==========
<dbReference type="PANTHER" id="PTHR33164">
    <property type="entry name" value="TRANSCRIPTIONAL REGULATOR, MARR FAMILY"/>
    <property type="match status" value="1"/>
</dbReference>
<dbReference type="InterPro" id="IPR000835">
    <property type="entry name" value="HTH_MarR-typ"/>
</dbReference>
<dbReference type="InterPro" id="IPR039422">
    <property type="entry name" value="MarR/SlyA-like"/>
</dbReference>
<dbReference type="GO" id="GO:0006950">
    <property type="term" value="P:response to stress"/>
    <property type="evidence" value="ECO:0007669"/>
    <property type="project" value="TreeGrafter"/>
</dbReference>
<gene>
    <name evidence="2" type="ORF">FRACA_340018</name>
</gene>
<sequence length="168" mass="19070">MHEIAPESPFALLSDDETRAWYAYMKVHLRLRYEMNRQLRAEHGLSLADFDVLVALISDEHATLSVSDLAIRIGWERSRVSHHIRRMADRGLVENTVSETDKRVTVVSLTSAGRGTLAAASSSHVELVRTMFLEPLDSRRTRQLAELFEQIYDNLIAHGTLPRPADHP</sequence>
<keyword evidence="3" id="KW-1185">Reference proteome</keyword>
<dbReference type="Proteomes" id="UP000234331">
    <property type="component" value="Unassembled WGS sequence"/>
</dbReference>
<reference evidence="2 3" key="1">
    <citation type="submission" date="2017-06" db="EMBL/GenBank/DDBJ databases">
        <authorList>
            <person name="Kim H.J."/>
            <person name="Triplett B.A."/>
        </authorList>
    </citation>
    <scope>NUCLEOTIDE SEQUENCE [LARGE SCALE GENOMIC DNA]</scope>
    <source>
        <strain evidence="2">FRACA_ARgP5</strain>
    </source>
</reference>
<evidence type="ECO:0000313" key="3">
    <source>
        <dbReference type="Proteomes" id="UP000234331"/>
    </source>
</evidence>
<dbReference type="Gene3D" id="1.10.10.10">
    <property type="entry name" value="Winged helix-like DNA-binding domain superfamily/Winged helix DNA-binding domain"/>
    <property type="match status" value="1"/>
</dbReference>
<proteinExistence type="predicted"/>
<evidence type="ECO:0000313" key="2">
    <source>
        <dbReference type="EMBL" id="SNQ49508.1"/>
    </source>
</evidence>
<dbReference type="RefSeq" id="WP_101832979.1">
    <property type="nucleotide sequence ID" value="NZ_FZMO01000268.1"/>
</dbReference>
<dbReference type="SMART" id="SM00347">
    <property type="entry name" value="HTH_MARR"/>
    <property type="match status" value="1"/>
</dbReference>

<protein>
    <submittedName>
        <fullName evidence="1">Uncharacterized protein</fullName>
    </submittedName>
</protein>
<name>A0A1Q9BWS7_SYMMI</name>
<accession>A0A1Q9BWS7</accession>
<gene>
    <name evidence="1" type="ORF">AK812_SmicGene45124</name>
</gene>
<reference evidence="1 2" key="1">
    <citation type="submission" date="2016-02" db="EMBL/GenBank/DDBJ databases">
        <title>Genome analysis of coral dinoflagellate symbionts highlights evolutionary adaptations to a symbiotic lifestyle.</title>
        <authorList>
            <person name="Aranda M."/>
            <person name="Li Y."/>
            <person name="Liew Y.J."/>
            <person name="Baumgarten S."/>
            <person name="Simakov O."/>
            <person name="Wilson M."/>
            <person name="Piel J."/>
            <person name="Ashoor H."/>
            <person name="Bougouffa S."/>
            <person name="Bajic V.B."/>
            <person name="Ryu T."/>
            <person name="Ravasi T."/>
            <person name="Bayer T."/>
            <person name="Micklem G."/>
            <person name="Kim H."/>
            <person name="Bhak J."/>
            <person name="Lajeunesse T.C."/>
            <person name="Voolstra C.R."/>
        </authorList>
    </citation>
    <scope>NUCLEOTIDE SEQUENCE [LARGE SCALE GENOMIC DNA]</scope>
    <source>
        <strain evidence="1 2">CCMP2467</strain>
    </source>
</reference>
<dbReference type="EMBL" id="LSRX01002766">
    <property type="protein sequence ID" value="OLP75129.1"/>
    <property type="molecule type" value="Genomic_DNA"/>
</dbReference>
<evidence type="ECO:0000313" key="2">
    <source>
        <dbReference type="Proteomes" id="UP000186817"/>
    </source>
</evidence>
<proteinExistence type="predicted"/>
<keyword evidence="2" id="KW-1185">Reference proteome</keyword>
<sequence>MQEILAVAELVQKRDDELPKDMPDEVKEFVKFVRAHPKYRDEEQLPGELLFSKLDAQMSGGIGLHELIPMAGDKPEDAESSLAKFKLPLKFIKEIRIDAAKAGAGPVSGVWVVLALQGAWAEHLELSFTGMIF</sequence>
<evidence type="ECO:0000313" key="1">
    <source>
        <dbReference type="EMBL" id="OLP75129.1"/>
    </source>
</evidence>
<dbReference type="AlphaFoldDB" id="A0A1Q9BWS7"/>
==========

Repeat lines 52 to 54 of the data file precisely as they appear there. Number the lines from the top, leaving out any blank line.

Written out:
    <property type="nucleotide sequence ID" value="NZ_FZMO01000268.1"/>
</dbReference>
<dbReference type="SMART" id="SM00347">